film which is a grand spectacle, admirably acted, but ultimately a
little tired. The dramatic story twists and turns really say nothing
more than what comes up, must come down, and none of the characters'
fates are really involving." They were obviously not bubbling over with
enthusiasum, but hopefully we'll read better reviews in the weeks ahead.
eldest son, Alexander, made some news last weekend in the fashion world,
no less. He was a guest at a palatial Bel-Air mansion on Friday evening
where designers Viktor Horsting and Rolf Snoeren held a party.
Apparently the Dutch duo have collaborated with Sweden's hip retail
emporium, H&M, for an exclusive collection. He was among several
celebrities including Carmen Electra, Chloe Sevigny, Izabella Scorupco,
Johnny Lee Miller, Lara Flynn Boyle and Mia Maestro. What a handsome
is still no word on a US release date for
GOYA'S GHOSTS. A few reviews have surfaced on some German cinema
sites and they are positive. However, there appears to be some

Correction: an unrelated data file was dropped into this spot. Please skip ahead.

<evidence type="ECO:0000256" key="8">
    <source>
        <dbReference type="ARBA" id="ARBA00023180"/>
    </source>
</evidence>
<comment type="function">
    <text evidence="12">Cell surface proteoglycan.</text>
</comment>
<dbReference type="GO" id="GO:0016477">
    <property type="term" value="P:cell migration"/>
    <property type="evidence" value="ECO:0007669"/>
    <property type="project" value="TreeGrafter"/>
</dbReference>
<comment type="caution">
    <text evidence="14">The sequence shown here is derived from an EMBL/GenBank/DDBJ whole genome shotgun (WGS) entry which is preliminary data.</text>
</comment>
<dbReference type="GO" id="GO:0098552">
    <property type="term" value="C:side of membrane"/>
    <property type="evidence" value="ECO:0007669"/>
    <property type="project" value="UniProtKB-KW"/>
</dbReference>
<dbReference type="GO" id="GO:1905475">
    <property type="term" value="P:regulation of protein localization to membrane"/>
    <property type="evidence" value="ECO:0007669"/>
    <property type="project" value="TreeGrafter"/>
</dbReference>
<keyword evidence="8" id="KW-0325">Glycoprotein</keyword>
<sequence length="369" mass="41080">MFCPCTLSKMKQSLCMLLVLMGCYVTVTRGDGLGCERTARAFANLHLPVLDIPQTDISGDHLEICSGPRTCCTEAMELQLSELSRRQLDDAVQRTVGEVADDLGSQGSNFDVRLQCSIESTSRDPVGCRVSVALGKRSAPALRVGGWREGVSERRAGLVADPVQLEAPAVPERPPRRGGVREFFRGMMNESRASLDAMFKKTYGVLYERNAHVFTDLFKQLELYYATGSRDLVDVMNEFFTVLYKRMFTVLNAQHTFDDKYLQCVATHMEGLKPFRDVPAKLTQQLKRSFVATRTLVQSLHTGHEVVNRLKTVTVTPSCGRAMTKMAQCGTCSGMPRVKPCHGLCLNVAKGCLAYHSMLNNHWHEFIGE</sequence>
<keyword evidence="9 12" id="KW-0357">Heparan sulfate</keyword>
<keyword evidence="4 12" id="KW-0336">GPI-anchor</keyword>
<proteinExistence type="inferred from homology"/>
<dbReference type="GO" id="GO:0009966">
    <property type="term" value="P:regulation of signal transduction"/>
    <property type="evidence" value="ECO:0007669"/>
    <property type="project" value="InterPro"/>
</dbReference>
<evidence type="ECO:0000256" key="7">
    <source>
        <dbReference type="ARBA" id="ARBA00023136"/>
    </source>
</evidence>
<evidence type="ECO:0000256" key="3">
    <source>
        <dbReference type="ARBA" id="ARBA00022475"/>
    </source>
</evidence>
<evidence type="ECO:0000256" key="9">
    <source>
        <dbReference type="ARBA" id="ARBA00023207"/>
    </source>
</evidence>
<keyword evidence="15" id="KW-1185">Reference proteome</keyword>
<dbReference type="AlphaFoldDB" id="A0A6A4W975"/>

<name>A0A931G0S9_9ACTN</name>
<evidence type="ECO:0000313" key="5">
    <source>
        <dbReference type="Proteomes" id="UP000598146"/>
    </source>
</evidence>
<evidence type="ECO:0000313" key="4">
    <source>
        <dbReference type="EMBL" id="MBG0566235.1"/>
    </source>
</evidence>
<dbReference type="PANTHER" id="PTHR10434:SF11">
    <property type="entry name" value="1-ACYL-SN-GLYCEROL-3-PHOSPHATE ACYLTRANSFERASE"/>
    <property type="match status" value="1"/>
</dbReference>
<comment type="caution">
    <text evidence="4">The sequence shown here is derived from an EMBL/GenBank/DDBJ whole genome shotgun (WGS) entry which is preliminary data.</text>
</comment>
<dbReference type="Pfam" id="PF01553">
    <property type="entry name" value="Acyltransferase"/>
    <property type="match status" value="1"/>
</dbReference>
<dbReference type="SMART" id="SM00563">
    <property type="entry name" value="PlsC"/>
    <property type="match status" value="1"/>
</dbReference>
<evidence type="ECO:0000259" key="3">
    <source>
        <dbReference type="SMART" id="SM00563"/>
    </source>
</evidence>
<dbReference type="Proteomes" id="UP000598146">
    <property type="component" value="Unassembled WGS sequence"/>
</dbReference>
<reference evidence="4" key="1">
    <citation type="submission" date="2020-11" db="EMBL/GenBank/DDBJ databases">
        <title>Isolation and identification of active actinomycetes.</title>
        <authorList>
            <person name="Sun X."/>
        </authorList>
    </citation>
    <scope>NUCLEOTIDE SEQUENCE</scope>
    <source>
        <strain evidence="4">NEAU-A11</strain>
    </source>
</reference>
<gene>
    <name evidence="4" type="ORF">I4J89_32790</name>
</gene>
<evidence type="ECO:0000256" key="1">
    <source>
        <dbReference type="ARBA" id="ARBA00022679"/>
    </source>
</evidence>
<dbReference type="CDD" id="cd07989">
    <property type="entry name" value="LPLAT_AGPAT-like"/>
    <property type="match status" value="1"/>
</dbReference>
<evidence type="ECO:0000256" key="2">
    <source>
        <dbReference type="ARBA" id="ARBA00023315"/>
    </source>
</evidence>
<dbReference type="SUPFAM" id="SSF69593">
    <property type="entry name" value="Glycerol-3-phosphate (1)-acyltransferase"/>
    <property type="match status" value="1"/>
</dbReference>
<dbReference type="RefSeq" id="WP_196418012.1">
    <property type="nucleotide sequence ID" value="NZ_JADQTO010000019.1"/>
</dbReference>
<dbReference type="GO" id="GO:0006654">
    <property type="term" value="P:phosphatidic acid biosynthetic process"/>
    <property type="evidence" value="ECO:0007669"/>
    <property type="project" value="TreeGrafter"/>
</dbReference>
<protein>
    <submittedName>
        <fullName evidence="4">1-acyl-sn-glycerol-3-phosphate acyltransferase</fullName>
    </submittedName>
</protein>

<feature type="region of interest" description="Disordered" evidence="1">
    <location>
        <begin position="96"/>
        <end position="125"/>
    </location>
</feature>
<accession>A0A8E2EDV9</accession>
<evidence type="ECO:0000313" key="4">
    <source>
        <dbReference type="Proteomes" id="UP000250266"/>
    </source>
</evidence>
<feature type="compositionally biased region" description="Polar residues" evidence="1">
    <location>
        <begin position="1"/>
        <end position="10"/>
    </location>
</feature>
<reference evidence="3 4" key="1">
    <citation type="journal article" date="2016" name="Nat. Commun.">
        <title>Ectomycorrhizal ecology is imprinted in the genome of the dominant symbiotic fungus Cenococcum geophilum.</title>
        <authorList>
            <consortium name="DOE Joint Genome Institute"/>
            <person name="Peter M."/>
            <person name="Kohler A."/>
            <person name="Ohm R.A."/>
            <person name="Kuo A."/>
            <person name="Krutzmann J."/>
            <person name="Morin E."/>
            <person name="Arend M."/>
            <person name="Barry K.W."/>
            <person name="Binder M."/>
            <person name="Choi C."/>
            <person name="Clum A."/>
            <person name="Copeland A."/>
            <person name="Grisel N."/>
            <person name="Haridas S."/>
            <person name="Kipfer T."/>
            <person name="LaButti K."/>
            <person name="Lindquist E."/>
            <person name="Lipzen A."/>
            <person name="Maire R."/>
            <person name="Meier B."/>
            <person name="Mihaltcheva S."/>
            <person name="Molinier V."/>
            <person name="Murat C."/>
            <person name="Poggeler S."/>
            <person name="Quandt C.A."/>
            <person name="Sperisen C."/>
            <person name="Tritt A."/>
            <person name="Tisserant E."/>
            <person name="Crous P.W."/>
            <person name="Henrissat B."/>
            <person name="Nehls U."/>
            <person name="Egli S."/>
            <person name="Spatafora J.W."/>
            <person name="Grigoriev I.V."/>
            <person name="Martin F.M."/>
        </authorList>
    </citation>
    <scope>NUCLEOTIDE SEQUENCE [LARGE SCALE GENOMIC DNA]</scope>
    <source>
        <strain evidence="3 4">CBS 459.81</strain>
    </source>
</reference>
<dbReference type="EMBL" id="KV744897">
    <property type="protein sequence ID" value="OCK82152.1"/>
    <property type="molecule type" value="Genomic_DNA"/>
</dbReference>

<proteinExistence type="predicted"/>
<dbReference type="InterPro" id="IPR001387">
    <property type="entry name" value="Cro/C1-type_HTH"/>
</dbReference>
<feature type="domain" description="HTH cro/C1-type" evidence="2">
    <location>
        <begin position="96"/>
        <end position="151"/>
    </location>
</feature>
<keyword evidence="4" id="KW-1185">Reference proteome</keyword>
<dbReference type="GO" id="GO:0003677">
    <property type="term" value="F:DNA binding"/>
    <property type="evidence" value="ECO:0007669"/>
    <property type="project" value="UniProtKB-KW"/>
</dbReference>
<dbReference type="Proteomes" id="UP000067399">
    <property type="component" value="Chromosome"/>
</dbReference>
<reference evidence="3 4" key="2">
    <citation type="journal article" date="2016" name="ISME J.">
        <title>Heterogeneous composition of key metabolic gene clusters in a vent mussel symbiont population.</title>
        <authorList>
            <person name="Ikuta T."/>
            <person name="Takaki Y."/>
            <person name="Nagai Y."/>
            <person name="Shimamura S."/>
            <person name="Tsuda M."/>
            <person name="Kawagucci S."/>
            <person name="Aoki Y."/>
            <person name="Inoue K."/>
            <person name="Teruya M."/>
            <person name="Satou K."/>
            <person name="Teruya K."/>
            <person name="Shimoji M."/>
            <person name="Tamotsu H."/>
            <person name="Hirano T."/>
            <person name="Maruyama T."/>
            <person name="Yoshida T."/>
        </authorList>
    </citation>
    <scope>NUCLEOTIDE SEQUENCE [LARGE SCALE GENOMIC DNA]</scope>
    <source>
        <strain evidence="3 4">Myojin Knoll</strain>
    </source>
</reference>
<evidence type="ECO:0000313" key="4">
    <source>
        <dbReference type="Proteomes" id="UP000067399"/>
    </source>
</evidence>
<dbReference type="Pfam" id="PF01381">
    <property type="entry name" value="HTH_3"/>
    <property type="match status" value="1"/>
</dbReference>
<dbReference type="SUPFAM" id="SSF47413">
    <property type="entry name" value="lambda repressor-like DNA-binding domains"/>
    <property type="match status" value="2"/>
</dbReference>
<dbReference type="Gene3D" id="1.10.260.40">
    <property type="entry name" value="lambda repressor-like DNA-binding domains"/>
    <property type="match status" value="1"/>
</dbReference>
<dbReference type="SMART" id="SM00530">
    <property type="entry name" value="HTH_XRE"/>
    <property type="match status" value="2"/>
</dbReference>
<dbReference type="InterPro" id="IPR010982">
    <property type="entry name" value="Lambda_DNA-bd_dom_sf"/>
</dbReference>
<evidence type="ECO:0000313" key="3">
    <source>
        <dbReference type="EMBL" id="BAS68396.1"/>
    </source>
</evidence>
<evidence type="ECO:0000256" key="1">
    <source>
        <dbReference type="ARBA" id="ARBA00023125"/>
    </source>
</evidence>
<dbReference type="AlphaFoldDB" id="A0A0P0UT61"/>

disappointment that the film isn't purely a biopic on the life of Goya.
If you've read the storyline, you'll understand that the drama centers
on the Spanish Inquisition involving one of its cunning members, Brother
Lorenzo (Bardem) and the character of Ines (Portman), Goya's muse who is
accused of heresy. Apparently some critics would have preferred fact
over fiction with the artist as the central figure in the story. The
Scottish Daily News recently announced the film stating it starred
"Swedish actor Stellan Skarsgard, who starred in the original European
version of INSOMNIA, as Goya." That's
so refreshing! Journalists in the US repeatedly use
GOOD WILL HUNTING and I wish more
audiences were aware of his excellent work in the 1997 Norwegian
Here's a great link to producer
Saul Zaentz's web site
featuring the entire history of the